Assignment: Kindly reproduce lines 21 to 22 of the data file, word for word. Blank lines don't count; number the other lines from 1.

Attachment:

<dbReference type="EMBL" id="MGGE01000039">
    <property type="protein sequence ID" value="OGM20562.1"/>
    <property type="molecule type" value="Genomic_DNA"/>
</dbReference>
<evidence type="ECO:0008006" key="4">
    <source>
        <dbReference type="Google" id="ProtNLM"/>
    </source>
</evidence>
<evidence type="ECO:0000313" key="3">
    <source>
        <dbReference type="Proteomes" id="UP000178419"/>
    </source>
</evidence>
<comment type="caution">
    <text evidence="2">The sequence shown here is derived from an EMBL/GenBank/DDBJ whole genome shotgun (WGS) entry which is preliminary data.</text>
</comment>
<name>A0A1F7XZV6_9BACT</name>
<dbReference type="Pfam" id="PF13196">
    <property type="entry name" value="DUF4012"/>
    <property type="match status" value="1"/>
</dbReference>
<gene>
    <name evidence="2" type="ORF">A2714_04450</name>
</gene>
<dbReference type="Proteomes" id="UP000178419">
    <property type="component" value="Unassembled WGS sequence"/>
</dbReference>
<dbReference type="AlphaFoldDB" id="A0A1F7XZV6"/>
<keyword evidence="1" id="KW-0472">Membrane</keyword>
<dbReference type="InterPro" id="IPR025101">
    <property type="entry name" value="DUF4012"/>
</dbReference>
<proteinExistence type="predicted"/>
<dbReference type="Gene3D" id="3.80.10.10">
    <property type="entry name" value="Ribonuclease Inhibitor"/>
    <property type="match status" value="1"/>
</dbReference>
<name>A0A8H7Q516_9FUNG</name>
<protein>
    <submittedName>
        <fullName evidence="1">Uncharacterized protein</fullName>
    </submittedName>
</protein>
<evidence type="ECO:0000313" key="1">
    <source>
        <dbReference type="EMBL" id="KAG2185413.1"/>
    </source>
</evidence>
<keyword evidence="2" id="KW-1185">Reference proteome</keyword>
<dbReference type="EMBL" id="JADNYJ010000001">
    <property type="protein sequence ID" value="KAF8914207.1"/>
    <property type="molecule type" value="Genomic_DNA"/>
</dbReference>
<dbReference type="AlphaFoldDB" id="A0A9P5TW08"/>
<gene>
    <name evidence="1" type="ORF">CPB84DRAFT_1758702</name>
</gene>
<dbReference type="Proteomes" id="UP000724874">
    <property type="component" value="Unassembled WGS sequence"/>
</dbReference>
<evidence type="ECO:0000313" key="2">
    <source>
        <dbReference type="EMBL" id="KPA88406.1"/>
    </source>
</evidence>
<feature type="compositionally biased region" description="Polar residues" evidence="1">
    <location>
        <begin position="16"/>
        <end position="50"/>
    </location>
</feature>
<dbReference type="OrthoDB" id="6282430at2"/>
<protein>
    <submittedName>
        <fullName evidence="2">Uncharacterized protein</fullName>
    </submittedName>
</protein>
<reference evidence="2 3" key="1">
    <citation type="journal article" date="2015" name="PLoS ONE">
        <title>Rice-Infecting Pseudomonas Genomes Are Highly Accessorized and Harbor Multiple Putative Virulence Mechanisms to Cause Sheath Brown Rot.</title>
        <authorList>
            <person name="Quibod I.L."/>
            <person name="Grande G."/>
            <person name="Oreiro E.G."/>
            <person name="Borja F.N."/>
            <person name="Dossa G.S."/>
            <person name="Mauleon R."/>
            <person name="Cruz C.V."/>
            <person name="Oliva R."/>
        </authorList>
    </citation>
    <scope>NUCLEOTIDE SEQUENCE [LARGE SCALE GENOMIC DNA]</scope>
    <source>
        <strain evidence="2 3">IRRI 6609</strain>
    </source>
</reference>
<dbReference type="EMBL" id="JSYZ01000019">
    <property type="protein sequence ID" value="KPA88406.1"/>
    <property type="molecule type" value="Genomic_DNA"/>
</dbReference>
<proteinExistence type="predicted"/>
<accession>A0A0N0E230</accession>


    <property type="match status" value="1"/>
</dbReference>